I had learned my first lesson in money making – that people who try to get rich from mining often put more into the ground than they take out of it. (page 81)
Above all else, in other words, the stock market is people. It is people trying to read the future. And it is this intensely human quality that makes the stock market so dramatic an arena in which men and women pit their conflicting judgements, their hopes and fears, strengths and weaknesses, greeds and ideals. (page 85)
I began a habit I was never to forsake – of analysing my losses to determine where I had made my mistakes. This was a practice I was to develop ever more systematically as my operations grew in size. After each major – undertaking – and particularly when things had turned sour – I would shake loose from Wall Street and go off to some quiet place where I could review what I had done and where I had gone wrong. At such times I never sought to excuse myself but was concerned solely with guarding against a repetition of the same error.
Periodic self-examination of this sort is something all of us need, in both private and governmental affairs. It is always wise for individuals and governments to stop and ask whether we should rush on blindly as in the past. Have new conditions arisen which require a change of direction or pace? Have we lost sight of the essential problem and are we simply wasting our energies on distractions? What have we learned that may help us avoid repeating the same old errors? Also, the more we know of our own failings, the easier it becomes to understand other people and whey they act as they do.
There are two principal mistakes that nearly all amateurs in the stock market make. The first is to have an inexact knowledge of the securities in which one is dealing, to know too little about a company’s management, its earnings and prospects for future growth.
The second mistake is to trade beyond one’s financial resources, to try to run up a fortune on shoestring. That was my main error at the outset. I had virtually no “capital” to start with. When I bought stocks I put up so small a margin that a change of a few points would wipe out my equity. What I really was doing was little more than betting whether a stock would go up or down. I might be right sometimes, but any sizable fluctuation would wipe me out. (page 91)
During a depression people come to feel that better times never will come. They cannot see through their despair to the sunny future that lies behind the fog. At such times a basic confidence in the country’s future pay off, if one purchases securities and holds them until prosperity returns.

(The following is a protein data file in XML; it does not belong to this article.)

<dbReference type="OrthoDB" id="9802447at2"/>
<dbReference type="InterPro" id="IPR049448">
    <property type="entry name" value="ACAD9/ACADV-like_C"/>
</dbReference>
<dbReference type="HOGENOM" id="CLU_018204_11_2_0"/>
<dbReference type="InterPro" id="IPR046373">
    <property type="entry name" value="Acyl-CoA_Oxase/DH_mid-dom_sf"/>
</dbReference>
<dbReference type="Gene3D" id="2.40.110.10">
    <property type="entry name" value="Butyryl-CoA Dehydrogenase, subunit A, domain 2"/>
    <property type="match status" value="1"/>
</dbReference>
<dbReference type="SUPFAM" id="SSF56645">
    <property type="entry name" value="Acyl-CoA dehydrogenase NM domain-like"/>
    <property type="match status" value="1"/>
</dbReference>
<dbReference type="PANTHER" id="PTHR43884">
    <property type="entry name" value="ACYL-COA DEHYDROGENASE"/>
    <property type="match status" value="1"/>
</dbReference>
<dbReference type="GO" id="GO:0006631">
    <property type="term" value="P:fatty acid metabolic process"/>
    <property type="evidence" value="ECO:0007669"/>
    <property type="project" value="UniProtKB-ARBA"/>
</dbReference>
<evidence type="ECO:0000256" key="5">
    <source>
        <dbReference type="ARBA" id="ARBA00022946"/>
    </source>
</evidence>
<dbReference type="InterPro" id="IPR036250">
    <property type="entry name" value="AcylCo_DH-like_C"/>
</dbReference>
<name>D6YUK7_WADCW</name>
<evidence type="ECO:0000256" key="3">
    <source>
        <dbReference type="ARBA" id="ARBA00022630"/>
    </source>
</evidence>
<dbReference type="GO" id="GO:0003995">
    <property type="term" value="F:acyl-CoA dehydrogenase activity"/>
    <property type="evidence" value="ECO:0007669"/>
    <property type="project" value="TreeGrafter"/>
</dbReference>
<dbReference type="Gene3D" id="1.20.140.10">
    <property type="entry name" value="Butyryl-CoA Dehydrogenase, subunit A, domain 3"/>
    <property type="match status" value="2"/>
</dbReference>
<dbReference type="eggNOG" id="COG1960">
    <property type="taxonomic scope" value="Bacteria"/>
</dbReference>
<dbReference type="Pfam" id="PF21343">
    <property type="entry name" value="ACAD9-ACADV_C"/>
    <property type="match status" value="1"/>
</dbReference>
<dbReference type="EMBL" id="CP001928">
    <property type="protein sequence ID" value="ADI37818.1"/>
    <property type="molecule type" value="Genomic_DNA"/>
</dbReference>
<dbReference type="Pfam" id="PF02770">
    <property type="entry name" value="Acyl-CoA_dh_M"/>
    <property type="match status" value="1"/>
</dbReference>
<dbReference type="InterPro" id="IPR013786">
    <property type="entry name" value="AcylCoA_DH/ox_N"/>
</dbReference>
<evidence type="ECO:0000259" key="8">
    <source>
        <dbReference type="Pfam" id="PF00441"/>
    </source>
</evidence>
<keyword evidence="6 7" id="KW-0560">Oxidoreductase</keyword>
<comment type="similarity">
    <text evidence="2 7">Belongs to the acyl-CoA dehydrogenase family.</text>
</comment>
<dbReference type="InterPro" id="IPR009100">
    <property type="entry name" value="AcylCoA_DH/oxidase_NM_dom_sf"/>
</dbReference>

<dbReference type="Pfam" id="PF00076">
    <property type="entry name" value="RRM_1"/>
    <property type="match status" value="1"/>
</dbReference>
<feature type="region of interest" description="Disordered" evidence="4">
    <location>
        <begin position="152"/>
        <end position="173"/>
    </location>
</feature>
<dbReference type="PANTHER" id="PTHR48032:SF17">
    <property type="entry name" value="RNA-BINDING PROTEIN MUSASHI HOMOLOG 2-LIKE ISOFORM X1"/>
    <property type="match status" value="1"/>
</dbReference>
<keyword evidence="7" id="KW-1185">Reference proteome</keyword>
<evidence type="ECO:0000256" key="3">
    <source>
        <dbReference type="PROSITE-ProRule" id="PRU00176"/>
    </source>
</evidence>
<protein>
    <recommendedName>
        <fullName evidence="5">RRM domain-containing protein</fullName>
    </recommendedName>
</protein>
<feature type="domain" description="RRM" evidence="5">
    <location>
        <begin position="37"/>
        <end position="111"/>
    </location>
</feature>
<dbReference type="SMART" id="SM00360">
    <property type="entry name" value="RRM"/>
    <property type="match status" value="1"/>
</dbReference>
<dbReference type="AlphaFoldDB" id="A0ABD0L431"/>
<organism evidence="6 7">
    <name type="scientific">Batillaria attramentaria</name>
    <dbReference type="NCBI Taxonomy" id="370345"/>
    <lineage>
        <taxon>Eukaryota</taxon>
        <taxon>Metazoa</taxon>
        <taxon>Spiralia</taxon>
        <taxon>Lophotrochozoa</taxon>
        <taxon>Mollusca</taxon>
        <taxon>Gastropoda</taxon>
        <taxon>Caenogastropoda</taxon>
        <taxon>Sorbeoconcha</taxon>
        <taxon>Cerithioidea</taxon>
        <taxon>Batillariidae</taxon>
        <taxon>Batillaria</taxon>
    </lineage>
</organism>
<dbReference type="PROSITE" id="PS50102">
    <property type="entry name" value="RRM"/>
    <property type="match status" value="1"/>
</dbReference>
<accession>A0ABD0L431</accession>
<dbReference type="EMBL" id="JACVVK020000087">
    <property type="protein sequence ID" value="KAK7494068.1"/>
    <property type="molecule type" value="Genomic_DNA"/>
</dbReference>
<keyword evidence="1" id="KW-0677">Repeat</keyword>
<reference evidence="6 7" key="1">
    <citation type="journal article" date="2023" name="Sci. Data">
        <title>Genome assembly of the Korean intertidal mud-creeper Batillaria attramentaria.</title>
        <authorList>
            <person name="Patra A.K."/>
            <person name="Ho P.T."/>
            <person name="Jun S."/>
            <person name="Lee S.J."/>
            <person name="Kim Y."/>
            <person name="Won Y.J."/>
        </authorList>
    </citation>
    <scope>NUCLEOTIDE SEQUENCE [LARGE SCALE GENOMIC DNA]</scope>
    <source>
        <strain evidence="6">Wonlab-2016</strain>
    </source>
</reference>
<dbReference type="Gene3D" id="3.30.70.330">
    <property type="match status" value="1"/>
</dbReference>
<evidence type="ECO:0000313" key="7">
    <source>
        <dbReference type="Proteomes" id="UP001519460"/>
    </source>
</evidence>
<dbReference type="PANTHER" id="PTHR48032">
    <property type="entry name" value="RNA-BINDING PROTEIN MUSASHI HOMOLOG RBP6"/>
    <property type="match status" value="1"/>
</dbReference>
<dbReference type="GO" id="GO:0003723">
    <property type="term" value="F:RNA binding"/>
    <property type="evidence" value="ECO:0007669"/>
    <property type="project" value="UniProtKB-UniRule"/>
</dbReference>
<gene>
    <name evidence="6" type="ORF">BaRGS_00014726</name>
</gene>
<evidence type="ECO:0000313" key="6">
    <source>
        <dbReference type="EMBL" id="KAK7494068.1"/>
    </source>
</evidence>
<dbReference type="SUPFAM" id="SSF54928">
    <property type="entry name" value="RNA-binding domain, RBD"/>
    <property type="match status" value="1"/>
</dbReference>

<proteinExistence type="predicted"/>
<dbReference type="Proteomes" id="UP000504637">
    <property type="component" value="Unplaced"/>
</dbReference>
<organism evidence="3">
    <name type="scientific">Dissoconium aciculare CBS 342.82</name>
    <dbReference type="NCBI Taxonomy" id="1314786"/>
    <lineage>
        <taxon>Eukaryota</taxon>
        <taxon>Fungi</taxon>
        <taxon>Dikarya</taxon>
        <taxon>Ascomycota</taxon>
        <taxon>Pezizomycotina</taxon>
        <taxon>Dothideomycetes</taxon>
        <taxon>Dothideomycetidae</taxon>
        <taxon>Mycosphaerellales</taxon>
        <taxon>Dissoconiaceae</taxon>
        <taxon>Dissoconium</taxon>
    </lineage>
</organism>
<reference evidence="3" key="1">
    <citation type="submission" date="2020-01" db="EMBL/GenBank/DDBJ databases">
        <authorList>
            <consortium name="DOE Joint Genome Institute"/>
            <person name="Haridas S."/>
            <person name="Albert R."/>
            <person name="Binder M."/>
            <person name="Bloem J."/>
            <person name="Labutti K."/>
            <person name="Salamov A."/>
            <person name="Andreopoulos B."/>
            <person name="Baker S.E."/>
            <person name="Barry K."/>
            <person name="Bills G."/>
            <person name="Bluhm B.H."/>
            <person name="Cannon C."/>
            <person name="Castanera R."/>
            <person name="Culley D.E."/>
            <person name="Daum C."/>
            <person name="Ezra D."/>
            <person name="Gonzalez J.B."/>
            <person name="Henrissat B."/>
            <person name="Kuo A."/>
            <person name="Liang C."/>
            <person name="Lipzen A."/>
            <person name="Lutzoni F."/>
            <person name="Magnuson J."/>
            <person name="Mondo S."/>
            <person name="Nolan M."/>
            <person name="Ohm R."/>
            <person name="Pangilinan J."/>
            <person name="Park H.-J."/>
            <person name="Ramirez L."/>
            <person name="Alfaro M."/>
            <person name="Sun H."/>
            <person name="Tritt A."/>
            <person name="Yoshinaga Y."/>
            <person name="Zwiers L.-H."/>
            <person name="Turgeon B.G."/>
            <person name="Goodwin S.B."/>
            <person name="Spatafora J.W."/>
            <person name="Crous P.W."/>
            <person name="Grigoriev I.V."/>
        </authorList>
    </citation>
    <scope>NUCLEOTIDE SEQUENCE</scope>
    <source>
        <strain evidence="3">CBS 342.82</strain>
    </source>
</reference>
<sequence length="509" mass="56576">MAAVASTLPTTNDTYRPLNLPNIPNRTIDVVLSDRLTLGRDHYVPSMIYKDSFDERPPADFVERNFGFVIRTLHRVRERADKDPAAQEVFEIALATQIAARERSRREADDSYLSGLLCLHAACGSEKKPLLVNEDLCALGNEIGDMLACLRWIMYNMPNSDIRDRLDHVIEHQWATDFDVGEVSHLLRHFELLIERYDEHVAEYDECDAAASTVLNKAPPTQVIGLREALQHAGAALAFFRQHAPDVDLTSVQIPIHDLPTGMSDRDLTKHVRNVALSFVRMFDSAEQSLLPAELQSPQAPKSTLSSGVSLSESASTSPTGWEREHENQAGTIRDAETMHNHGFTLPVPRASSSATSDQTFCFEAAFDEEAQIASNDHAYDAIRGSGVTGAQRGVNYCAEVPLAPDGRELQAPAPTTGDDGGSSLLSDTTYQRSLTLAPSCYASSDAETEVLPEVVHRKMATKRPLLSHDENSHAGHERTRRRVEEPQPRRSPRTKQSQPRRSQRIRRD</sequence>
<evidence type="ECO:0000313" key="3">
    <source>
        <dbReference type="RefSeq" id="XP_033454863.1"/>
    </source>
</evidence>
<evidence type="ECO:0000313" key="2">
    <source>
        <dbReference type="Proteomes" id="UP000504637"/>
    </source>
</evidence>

From what I saw, heard, and read, I knew that was exactly what the giants of finance and industry were doing. They were quietly acquiring interests in properties which had defaulted but which would pay out under competent management once normal economic conditions were restored. I tried to do the same thing with my limited means. (page 92)
Modern usage has made the term “speculator” a synonym for gambler and plunger. Actually the word comes from the Latin speculari, which means to spy out and observe.
I have defined a speculator as a man who observes the future and acts before it occurs. To be able to do this successfully – and it is an ability of priceless value in all human affairs, including the making of peace and war – three things are necessary:
First, one must get the facts of a situation or problem.
Second, one must form a judgement as to what those facts portend.
Third, one must just act in time – before it is too late.
I have heard many men talk intelligently, even brilliantly, about something – only to see them proven powerless when it comes to acting on what they believe. (page 105)
Both my failure in whiskey and my success in copper emphasized one thing – the importance of getting the facts of a situation free from tips, inside dope, or wishful thinking. In the search for facts I learned that one had to be as unimpassioned as a surgeon. And if one had the facts right, one could stand with confidence against the will or whims of those who were supposed to know best. (page 131)
Father gave me a photograph of himself inscribed with these words: “Let unswerving integrity always be your watchword.” (page 189)
The success of Utah Copper is also evidence of the importance of individual initiative and character. Jackling was only thirty years old when he got his great idea for doubling the world’s copper output. It took him five years to find financial backers and four more years to justify those backers had in him. (page 228)
This crowd madness recur so frequently in human history that they must reflect some deeply rooted trait of human nature. Perhaps it is the same kind of force that motivates the migrations of birds or the mass performances of whole species of ocean eels. There seems to be a cyclical rhythm in these movements. A bull market, for example, will be sweeping along and then something will happen – trivial or important – and first one man will sell and then other will sell and the continuity of thought toward higher prices is broken.